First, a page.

Ramon Adams: Violinist, Candy Manufacturer, Old West Expert
by Paula Bosse
Ramon F. Adams, 1946
by Paula Bosse
I’ve spent a fair amount of my adult life cataloging Texana books and ending descriptions with the bibliographic citations “Adams, HERD” or “Adams, SIX-GUNS.”* “Adams” was Ramon F. Adams, a respected and prolific writer and bibliographer specializing in the Old West and cowboy life. If you collect books on Texas and The West — or on cowboys and the cattle industry — you have Ramon Adams’ books on your shelves. And he lived in Dallas.
Ramon Adams was born in Moscow, Texas in 1889, near Houston, but left there as a young man to study and teach music. He was a professional violinist who played not only an occasional symphony gig, but after his years of teaching, he made a steady living playing in movie theater orchestras, accompanying silent films. While playing in the orchestra at the Rialto in Fort Worth, he even wore white tie and tails. When the Rialto musicians went on strike in 1923, he and his wife, Allie, moved to Dallas, and he played in the orchestras up and down theater row until the fateful day when he was cranking a stalled Model T Ford in an attempt to start it and broke his wrist. It never healed properly, and his days as a professional violinist came to an abrupt end.
I never knew about his first career as a musician, and I never knew about his second career as a candy merchant! The Candy Years began when he and his wife bought a little candy store on Elm Street between the Melba and the Majestic, and it did such good business that, a few years later, he went into manufacturing and wholesaling candy. The Adams Candy Co. began its successful life in the 1930s, known for its widely available candies such as “Texas Pecandy” and for its “Burnt Offering” (“burnt almonds in chewy caramel and rich chocolate”), which was made specially for Neiman-Marcus.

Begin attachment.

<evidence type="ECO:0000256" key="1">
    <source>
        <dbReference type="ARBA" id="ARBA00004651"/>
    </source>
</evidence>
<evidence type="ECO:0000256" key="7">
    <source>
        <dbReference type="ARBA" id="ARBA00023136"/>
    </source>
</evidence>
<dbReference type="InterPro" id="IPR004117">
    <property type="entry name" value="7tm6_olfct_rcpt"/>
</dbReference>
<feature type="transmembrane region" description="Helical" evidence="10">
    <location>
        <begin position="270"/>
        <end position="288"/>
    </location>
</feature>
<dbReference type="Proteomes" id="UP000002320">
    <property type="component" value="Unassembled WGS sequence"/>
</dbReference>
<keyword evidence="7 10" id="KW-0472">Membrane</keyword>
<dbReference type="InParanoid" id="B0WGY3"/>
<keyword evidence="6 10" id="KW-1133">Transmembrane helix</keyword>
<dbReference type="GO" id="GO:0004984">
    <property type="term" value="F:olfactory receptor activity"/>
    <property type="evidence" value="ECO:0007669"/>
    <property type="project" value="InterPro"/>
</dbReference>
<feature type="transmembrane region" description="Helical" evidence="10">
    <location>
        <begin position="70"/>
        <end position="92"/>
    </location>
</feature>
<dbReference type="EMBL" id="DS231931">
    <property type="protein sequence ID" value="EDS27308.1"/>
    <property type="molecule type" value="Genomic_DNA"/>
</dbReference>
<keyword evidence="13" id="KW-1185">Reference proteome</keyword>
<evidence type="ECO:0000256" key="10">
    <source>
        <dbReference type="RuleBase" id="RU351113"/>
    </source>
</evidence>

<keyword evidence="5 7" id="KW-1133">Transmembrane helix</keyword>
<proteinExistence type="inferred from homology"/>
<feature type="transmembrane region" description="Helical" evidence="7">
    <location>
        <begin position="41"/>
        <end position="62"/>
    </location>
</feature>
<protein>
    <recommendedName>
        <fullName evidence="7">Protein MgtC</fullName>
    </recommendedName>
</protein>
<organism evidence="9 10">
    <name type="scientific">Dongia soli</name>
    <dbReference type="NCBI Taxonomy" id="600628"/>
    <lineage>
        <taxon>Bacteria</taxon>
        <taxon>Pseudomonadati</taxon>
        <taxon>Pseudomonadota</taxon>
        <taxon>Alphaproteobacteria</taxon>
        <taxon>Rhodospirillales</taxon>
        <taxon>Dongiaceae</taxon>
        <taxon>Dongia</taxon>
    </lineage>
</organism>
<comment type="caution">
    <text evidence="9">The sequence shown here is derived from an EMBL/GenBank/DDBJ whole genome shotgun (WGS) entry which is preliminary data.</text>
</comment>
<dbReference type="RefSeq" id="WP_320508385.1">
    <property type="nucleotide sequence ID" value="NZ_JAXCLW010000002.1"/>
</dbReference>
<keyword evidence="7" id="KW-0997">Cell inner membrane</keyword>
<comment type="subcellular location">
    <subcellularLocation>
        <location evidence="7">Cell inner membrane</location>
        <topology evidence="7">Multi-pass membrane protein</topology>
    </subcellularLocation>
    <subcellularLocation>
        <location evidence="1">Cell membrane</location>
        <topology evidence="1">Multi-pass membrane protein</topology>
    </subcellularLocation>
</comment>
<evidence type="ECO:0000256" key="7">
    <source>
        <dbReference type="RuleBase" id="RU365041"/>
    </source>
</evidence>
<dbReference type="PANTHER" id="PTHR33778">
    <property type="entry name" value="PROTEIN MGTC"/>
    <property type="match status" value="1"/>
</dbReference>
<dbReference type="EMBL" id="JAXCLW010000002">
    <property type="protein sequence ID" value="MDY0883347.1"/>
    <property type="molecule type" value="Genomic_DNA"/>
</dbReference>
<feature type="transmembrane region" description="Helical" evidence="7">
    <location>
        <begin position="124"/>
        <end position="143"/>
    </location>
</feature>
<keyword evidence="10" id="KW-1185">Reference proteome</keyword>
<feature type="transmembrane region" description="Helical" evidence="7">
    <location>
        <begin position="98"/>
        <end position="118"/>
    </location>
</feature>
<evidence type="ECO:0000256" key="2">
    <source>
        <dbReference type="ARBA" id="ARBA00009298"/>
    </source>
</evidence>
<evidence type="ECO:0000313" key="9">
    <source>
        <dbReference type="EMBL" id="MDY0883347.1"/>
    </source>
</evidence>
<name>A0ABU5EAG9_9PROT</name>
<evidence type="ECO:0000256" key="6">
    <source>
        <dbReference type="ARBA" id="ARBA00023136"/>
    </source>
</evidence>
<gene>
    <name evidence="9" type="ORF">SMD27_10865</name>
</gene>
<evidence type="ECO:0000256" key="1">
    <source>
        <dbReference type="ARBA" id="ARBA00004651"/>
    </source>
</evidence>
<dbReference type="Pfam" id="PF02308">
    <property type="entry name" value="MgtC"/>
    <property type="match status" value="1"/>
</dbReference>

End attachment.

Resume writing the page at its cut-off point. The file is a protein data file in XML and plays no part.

The runaway success of his candy business meant that when the Adamses sold the business in the mid-’50s (making, one assumes, a hefty profit) Ramon was able to devote his full attention to researching and writing about cowboy life and culture. He had been writing all along, in his spare time, but only in short bursts, usually at night, at the kitchen table. He had written several very long pieces for The Dallas Morning News in 1927 and 1928 (read his 1928 article on cowboy chuck wagons and cow-camp cooks, here), but his first book, Cowboy Lingo, wasn’t published until 1936 — when he was 46 years old. And then the floodgates opened. When he died in 1976, his obituary noted that he had written 24 books — in addition to numerous articles for magazines and journals. He was the expert other experts consulted. And he lived in Dallas. And he made “Pecandy.”
A caricature of Adams by William Elliott which accompanied a notice in The Dallas Morning News about the publication of his first book. (He looks an awful lot like Dr. Smith of Lost In Space here….)
A pleasant little article on Adams, no doubt written by one of his many journalist friends, from 1946 (click for larger image):
And another affectionate article, this one by friend Wayne Gard, from 1949:
The Handbook of Texas entry on Ramon F. Adams is here.
A more comprehensive Biographical Note is on the page devoted to the Ramon Adams Collection, Texas/Dallas History & Archives, Dallas Public Library, here.
More on Adams from the introduction to the book From the Pecos to the Powder, here (begins at last paragraph on linked page).
* “Adams, HERD” and “Adams, SIX-GUNS” is short-hand used by catalogers of books on Western Americana when noting that the book being cataloged is referenced in Ramon F. Adams’ book The Rampaging Herd: A Bibliography of Books and Pamphlets on Men and Events in the Cattle Industry (Norman: Univ. Oklahoma, 1959) or his book Six-Guns and Saddle Leather, A Bibliography of Books and Pamphlets on Western Outlaws and Gunmen (Norman: Univ. of Oklahoma, 1954).
Copyright © 2016 Paula Bosse. All Rights Reserved.